Foot­ballers fall silent for broth­ers who went to war

The Sunday Post (Newcastle) - - NEWS -

The minute’s si­lence be­fore the match be­tween Queen’s Park and Ar­broath was es­pe­cially poignant yes­ter­day af­ter the clubs dis­cov­ered broth­ers in arms had played for each side.

Arthur and Her­bert Mur­ray were play­ers for the rel­e­vant sides be­fore they en­listed to fight in the First World War.

Older brother Arthur was cap­tured in March 1918.

How­ever, Her­bert died in the Sec­ond Bat­tle of the Marne on July 20, 1918.

Queen’s Park have car­ried out re­search into the sac­ri­fice made by their play­ers, com­mit­tee and mem­bers dur­ing the Great War and have pieced to­gether de­tails of 33 men who never came home as well as the 193 who served and sur­vived.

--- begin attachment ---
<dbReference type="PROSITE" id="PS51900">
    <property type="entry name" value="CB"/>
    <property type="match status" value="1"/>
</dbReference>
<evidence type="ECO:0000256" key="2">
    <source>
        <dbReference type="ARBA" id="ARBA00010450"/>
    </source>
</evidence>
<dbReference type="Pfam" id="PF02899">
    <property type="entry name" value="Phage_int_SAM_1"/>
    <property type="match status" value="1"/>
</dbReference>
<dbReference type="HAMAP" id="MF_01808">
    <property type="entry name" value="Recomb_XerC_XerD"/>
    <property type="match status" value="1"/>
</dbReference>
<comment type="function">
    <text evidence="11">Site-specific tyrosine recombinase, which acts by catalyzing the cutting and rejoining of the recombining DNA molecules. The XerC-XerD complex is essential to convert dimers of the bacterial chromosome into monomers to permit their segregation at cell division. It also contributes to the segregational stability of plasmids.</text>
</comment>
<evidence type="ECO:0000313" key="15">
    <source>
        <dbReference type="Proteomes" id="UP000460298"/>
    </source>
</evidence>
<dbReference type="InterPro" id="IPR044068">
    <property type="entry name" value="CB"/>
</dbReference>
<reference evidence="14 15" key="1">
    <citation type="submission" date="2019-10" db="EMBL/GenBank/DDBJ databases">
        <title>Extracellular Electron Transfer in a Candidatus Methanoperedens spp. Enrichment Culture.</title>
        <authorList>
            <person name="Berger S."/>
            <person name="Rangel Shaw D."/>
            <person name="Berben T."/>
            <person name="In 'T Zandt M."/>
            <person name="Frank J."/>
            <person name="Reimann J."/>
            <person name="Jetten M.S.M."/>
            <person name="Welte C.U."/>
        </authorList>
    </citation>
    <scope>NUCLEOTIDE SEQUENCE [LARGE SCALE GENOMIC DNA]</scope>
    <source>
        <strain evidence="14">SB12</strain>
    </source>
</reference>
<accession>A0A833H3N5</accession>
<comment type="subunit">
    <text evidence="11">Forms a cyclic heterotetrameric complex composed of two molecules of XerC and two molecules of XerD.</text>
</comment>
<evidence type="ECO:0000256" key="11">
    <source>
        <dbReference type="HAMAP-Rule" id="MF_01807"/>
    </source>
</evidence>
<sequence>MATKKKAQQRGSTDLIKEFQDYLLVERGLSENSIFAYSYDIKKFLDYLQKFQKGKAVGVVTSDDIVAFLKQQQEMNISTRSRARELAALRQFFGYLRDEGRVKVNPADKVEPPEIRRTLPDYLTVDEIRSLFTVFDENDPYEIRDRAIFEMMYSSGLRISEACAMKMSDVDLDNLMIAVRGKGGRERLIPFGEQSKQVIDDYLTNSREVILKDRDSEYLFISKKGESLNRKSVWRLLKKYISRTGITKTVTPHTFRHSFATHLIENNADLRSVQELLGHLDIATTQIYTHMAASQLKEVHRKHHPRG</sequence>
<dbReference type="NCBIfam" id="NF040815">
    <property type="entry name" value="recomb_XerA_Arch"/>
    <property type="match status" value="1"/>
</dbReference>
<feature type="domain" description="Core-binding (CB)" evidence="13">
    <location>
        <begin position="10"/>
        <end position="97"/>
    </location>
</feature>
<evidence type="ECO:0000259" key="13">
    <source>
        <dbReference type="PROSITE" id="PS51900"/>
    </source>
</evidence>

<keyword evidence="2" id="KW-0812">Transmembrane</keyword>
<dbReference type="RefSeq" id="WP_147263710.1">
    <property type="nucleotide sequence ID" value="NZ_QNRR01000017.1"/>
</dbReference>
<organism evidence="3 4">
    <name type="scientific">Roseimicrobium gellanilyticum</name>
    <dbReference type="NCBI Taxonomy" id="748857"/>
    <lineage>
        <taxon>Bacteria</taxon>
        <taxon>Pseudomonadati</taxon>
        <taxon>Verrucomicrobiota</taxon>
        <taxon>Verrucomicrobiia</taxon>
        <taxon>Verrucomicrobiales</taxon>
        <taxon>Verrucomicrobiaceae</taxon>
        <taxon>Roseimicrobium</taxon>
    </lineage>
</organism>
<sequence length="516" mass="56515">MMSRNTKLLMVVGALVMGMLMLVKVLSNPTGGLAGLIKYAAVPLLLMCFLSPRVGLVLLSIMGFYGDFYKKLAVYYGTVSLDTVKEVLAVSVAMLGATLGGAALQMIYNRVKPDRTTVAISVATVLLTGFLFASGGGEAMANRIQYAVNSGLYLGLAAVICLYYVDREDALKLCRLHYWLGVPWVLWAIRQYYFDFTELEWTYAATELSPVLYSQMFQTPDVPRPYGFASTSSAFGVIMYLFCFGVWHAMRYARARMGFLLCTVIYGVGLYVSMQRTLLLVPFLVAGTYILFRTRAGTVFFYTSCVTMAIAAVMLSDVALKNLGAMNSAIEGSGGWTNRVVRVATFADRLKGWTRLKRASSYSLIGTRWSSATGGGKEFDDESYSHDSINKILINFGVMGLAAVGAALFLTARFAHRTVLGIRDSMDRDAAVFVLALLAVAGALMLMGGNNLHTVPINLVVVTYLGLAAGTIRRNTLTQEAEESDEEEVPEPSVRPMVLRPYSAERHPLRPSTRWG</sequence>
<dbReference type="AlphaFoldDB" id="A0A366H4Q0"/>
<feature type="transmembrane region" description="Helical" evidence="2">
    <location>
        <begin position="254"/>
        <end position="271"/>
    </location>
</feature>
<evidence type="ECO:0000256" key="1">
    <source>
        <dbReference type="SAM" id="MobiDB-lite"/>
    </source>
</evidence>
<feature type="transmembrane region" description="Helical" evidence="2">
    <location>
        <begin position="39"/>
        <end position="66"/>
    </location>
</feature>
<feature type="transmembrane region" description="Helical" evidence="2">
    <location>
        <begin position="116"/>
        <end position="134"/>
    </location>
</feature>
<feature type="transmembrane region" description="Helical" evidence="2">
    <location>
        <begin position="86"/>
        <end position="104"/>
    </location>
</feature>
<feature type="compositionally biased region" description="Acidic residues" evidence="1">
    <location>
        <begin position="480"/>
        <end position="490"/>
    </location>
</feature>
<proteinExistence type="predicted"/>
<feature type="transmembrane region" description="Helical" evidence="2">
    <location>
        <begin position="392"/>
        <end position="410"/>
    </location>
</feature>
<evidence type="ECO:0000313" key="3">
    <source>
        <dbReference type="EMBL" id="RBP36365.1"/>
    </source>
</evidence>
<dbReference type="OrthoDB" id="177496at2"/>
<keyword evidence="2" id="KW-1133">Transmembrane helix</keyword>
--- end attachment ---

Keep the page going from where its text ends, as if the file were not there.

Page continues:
That re­search found Arthur joined Queen’s Park in 1906.

Her­bert played for Aberdeen be­fore head­ing to Ar­broath in 1904 and then join­ing up with his brother at Queen’s Park in 1910. He joined the Gor­don High­landers in 1915.

Her­bert was awarded the Mil­i­tary Cross for brav­ery dur­ing the Spring Of­fen­sive of 1918 and held the rank of Cap­tain when he was killed at the age of 32.

A Queen’s Park spokesper­son said: “The Mur­rays are but two of the very many fine men who have worn the jer­seys of Ar­broath and Queen’s Park over the years.”

Fallen Her­bert Mur­ray

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